With the top of the market resembling a major, the WGC HSBC Champions can hardly be described as fertile outsider-hunting territory. Russell Knox did produce a shock two years ago but, as Steve Rawlings explains in his comprehensive preview, that result was out of the ordinary at a venue where the cream invariably rises to the top.
As in the majors, it will be hard to get win-only trades on outsiders matched at low odds. On the flipside, there are only 78 players in the field, 16 of whom appear to be no-hopers, trading at the maximum exchange odds of 1000.0. The places are therefore more accessible than in most other elite events. Each-way, for my money, is a better way forward.
Sheshan should be a nice fit for consistent Sullivan
Back Andy Sullivan 1u each-way @ 125/1
Andy Sullivan is a perfect case in point. It is a really big ask for him to win in this grade, three years since his last victory, but his chance of challenging for a place is high. Take out a spell of three straight missed cuts in the summer, that included two majors, and he hasn't missed another in over a year. He arrives off a pair of top-tens, taking his tally to eight for 2018.
Plus, he looks just the right type for Sheshan. Reliably long and straight off the tee, Sullivan's birdie and par-five averages are elite standard and he's good in the wind. Failure on his sole previous visit is forgivable, because it came directly after another poor result, perhaps a reaction to winning before that.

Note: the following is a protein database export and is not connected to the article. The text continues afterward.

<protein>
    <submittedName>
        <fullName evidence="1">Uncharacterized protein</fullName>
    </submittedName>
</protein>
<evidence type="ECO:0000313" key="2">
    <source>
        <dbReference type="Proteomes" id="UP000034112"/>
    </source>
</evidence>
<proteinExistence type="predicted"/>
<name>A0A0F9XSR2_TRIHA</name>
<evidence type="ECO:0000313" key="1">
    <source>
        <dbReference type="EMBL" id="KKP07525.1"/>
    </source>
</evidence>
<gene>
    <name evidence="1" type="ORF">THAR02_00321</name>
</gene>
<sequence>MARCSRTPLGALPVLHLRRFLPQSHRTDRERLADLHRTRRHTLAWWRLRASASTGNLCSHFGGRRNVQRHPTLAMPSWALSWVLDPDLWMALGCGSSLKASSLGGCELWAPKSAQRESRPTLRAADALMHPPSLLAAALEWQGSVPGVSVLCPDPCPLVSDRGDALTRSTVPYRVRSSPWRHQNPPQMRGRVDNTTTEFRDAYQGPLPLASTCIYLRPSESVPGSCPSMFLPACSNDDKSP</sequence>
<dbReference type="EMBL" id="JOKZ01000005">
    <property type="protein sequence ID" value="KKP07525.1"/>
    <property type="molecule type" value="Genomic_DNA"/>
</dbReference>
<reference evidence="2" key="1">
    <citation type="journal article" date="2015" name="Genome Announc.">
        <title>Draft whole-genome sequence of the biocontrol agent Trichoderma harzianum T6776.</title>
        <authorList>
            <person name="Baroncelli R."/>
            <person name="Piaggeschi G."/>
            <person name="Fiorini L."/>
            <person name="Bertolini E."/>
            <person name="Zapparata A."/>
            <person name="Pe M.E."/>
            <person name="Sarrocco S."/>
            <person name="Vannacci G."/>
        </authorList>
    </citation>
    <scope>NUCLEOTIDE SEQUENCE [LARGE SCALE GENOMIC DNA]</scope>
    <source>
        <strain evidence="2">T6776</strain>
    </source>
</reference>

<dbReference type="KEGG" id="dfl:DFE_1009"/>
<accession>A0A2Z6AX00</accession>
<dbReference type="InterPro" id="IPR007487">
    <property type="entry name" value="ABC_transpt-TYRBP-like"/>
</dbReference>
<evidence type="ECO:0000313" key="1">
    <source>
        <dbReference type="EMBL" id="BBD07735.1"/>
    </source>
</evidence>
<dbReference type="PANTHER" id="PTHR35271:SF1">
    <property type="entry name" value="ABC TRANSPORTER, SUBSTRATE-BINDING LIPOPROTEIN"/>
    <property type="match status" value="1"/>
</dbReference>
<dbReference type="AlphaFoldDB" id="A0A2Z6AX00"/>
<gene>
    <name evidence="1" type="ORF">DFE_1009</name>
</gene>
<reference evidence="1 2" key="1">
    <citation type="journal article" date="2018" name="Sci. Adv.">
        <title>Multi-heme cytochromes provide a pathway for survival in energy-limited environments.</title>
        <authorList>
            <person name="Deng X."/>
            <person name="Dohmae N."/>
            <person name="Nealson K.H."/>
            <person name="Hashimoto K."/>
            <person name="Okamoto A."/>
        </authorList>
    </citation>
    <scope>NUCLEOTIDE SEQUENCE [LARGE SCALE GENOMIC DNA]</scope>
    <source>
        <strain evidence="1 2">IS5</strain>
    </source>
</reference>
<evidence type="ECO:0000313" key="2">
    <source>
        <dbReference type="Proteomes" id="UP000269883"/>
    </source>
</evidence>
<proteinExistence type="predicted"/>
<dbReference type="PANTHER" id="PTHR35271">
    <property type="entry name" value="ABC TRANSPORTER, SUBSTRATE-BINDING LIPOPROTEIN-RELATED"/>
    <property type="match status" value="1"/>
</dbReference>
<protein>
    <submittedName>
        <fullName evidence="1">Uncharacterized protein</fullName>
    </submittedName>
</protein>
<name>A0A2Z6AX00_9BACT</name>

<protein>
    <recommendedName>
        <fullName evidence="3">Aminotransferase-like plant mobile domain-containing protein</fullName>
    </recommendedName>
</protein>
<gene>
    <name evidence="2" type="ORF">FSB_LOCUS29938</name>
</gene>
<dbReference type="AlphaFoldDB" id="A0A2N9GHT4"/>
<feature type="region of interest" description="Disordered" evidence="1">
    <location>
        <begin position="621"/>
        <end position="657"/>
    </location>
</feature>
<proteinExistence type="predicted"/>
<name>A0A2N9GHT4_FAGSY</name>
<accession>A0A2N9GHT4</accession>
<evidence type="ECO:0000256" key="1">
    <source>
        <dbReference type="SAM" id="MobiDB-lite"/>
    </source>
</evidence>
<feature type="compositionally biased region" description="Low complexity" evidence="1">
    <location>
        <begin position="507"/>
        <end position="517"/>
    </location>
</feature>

Fox capable of stepping up in grade
Back Ryan Fox 1u each-way @ 160.0159/1 (1/5 odds, five places)
Similarly, it would be hard to make a confident case for Fox winning a WGC event when he hasn't done so on a main tour yet. He does, however, have the ability and more pertinently, the power to contend at this level and course. As Steve points out, power offers a big advantage at Sheshan and Fox is one of the longest hitters in the world, usually backing it up with smart iron play, hitting over 72% of greens in regulation over the past year.
Ryan is a player who has underperformed my expectations but he's contended several times in strong events since breezing through the Challenge Tour and, at 31, could just be a late developer by modern standards. He made the cut in the last four majors, which is usually a good sign.
Poston's putting skills bode well for the Sandersons
I should really delegate this week's column to Dave Tindall so he could focus entirely on the Sandersons Farm Championship. Incredibly, Dave has picked the last two winners there at odds of 100.099/1 or more!
Sadly I can't copy him either because his three picks are just below our price range, as annoyingly is Sam Burns at 95.094/1. His form on both the Web.com and during the Florida swing was really eyecatching and he finished sixth when putting on these particular variety of Bermuda greens at the 2017 Barbasol.
Back J.T. Poston 2u @ 130.0129/1
Place order to lay 20u @ 10.09/1
The Barbasol might be a useful guide, as the field is a similar standard and between 2015 and 2017 the greens used were the same strand of Bermuda grass. Poston produced his best of the season at the latest renewal, albeit at a different venue, but previously proved his worth on similar surfaces when finishing 18th at Southwind.
Statistically, Poston has a decent case in this company, ranking ninth for putting average and 20th for greens in regulation over the past 12 months. A birdie average of 3.8 per round is superior to numerous world-class types and bodes very well for what is always a low-scoring contest.
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